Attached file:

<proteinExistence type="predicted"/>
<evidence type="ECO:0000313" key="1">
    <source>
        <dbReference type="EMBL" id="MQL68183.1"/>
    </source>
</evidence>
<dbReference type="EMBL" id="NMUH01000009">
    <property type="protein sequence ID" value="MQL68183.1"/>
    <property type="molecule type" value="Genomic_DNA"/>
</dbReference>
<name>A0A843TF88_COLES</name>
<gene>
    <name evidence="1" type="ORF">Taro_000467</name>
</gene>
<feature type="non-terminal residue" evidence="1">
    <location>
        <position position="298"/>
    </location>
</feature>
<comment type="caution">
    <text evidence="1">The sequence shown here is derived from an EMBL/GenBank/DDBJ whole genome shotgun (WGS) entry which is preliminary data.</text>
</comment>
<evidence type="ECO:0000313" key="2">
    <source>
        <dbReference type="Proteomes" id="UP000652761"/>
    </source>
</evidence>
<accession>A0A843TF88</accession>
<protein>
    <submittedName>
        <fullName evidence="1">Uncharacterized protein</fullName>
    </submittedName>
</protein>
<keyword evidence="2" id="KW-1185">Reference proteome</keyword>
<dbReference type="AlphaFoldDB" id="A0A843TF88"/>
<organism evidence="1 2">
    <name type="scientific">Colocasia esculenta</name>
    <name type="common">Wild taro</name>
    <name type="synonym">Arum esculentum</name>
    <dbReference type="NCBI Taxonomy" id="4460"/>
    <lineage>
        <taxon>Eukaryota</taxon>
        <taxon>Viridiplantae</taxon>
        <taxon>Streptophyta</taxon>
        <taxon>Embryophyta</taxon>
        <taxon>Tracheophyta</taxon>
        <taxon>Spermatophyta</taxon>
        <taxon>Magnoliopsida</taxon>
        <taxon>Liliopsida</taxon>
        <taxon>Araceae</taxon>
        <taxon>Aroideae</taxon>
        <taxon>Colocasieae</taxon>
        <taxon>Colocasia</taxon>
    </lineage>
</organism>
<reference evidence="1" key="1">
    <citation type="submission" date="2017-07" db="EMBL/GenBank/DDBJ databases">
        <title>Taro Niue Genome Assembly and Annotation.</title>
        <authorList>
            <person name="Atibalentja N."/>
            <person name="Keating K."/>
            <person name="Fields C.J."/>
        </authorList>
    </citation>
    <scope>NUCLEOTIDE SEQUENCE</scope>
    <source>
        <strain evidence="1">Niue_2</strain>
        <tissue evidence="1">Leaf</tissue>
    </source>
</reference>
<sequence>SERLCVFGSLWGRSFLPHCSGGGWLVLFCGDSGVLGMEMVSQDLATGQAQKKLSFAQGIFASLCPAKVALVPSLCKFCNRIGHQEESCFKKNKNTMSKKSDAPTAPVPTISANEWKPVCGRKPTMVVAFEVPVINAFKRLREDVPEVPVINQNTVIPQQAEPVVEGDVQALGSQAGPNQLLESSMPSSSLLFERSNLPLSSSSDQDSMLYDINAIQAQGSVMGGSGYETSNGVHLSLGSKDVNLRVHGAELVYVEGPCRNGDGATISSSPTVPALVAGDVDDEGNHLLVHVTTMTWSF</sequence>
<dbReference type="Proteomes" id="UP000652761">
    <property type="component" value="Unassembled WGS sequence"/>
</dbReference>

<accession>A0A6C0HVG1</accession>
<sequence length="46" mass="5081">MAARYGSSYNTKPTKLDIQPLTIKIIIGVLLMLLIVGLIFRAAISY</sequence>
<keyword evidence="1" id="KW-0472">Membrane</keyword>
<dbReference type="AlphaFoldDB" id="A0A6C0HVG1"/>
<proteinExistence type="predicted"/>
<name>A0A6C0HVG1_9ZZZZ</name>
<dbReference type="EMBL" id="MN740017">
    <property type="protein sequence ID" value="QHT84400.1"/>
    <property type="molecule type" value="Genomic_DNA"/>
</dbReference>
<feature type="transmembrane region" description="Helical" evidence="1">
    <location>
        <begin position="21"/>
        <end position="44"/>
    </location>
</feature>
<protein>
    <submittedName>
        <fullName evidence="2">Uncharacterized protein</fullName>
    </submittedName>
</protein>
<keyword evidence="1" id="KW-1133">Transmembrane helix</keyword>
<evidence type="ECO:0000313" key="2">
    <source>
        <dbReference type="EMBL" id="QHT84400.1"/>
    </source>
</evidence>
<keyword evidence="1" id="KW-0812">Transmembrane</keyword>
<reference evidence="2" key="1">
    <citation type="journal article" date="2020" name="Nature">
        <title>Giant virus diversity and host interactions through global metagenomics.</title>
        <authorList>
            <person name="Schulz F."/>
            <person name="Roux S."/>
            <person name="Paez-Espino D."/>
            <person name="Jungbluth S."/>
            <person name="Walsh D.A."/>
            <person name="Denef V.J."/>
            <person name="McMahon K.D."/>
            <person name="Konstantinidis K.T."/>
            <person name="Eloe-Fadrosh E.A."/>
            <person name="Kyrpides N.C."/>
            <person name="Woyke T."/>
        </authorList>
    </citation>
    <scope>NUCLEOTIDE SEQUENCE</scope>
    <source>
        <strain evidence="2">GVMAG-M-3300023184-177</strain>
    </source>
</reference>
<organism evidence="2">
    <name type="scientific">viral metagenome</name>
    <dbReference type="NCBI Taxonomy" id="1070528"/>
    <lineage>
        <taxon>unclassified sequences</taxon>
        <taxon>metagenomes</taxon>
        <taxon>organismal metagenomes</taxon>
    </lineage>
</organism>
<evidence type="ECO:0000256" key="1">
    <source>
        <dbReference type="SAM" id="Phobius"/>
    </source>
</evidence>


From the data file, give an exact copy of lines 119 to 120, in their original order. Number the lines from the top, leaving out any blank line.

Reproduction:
    </citation>
    <scope>NUCLEOTIDE SEQUENCE</scope>